On Theater: The first 3,999 miles are the best

October 28, 2013|By Tom Titus
  • Jenny O'Hara and Matt Caplan in South Coast Repertory's 2013 production of "4000 Miles" by Amy Herzog.
Jenny O'Hara and Matt Caplan in South Coast Repertory's… (Debora Robinson…)

Amy Herzog's captivating character study, "4000 Miles," now on stage at South Coast Repertory, engages its audience early on and maintains that emotional attachment almost to the very end. It's as if the playwright simply had nothing else to say and just stopped writing.

But until that less-than-satisfying conclusion, Herzog's play is a rich and rewarding experience. Director David Emmes has elicited some indelible performances from his four actors, particularly the two central figures — a young man and his nonagenarian grandmother, thrust together for a few weeks in the old lady's spacious Greenwich Village apartment.

These characters, worlds apart in age and viewpoint, are beautifully written and superbly interpreted by Matt Caplan and Jenny O'Hara. Young adventurer Leo (Caplan) has just finished crossing the country on his bicycle and elects to crash temporarily in Vera's (O'Hara) spare bedroom, creating a new form of odd-couple bonding.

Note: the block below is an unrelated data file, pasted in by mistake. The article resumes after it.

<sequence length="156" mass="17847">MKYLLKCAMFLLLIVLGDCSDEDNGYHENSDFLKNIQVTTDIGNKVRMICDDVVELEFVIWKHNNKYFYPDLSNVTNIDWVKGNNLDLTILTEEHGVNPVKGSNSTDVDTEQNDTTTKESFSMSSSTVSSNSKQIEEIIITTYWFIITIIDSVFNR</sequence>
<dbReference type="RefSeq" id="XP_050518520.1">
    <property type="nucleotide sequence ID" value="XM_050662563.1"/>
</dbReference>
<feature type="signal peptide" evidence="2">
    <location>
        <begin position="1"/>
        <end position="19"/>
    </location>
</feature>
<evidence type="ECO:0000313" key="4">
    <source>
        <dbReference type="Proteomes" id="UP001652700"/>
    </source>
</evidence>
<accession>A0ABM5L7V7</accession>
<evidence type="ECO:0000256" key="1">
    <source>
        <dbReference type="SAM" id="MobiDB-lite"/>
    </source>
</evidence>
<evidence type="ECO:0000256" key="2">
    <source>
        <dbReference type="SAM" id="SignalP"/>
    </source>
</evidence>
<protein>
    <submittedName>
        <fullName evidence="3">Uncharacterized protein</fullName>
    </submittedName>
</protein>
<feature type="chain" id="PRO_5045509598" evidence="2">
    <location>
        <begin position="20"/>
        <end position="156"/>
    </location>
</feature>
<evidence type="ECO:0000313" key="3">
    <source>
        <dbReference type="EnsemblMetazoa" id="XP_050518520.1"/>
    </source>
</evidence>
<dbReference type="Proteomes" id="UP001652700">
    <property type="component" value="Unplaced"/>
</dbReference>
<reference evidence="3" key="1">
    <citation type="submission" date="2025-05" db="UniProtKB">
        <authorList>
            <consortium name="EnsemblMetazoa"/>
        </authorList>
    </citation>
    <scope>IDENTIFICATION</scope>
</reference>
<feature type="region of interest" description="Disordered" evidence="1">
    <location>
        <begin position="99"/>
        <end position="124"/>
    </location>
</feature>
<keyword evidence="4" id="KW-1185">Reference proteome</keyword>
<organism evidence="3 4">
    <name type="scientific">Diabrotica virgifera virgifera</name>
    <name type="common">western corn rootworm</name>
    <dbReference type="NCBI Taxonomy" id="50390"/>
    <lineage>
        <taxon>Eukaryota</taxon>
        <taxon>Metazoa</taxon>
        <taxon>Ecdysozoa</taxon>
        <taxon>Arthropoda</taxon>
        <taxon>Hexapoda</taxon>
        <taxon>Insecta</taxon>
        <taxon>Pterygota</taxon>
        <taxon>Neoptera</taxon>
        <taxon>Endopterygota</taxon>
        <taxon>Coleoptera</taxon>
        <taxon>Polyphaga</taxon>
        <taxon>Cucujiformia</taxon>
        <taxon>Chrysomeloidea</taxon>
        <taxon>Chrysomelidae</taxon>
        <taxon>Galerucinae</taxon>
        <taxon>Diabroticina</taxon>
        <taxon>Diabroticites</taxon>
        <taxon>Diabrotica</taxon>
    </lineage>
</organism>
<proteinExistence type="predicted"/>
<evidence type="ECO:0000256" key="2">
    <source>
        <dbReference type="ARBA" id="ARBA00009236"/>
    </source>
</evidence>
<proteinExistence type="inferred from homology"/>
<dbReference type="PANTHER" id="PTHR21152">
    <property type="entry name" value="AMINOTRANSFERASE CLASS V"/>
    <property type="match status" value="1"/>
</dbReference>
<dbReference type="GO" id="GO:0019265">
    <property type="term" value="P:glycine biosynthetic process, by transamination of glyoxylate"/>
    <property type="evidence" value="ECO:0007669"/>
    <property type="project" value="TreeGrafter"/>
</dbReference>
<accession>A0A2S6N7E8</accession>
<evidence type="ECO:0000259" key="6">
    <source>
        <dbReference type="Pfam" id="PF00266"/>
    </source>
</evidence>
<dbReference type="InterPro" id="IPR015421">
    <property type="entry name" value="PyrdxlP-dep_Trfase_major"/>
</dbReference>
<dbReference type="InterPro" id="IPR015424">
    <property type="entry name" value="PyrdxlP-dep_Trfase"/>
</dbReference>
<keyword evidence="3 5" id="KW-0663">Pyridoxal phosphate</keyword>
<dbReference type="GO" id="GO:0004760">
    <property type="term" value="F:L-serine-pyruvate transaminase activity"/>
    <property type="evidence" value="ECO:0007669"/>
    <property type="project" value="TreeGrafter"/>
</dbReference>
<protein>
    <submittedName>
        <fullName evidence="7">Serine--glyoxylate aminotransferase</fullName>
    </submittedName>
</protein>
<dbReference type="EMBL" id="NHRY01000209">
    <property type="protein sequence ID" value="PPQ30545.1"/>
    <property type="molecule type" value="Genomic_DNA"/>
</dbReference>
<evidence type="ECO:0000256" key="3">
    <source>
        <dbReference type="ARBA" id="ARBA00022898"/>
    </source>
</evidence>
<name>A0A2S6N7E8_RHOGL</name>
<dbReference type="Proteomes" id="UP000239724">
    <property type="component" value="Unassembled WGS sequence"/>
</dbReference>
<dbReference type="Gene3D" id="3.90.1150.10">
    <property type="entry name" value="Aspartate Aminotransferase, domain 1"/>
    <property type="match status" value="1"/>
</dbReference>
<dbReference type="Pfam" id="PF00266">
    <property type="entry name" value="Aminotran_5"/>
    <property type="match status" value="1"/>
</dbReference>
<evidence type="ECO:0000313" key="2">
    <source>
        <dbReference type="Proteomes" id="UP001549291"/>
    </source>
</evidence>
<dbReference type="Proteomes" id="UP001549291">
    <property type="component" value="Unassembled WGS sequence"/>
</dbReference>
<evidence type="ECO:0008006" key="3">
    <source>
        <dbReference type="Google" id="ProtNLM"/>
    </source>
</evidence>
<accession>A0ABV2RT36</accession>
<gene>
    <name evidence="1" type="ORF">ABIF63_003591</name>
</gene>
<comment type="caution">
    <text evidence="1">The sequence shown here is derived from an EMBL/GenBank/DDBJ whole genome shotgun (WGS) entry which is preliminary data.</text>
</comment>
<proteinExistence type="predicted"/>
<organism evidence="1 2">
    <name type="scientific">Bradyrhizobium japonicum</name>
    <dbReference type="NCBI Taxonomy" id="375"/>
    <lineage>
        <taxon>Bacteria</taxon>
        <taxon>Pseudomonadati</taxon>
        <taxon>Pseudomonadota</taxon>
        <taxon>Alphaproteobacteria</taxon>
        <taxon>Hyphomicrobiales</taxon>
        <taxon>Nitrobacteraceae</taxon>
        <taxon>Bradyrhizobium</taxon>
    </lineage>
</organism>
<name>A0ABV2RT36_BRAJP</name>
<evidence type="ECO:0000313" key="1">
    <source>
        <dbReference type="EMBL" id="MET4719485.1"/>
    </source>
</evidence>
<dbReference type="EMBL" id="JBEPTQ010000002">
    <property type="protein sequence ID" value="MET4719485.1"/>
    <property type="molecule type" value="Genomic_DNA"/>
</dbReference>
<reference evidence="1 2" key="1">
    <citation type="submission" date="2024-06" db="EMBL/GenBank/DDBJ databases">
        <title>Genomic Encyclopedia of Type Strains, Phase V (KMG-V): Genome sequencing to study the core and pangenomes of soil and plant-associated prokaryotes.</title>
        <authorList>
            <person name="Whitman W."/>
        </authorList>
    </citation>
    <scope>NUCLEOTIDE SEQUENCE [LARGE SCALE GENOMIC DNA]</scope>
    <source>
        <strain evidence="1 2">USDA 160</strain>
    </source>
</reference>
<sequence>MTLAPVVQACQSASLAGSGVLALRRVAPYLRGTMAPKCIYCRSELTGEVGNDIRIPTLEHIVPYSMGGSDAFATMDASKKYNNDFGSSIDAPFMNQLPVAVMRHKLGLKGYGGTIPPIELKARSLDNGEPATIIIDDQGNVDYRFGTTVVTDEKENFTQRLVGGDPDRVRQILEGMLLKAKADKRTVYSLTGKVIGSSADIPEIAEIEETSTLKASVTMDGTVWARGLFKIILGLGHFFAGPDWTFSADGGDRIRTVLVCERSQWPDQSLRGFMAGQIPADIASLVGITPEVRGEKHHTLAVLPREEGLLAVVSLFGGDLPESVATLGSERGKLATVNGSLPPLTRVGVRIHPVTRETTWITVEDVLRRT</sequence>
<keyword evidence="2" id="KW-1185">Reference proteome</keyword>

During this visit, Leo interacts with an old girlfriend on her way out (Rebecca Mozo) and a new one on her way in (Klarissa Mesee). But the crux of this dramatic comedy is the relationship between the young, athletic Leo and the aging, absent-minded Vera and how they affect each other's life.


O'Hara enriches her portrayal with age-defining mannerisms, all well chosen and highly believable. Age has dulled her 91-year-old character's memory, and she frequently employs the term "whaddayacallit" to describe something for which she's mentally lost the word. Her performance is wonderfully nuanced, a convincing blend of warmth and scrappiness.

As the grandson, who has lost his best friend on the bike trip in a horrific accident and now must face life without his lady love, Caplan delivers a performance layered with degrees of emotional intensity. We view the play chiefly through his eyes and feel his several degrees of pain and loss as he attempts to forge a new path.

Mozo's brief appearance to sever the relationship and her late return to salve the wounds constitute a heartwarming depiction by this frequent SCR performer. Mesee, on the other hand, delves heavily into comic relief as a chirpy, kooky Chinese girl brought back to the apartment by Leo for an intended tryst.

That apartment, incidentally, is quite huge, judging by the extra-large living room and other, unseen quarters. Scenic designer Ralph Funicello has fashioned a richly detailed setting that appears to have been around as long as its owner.

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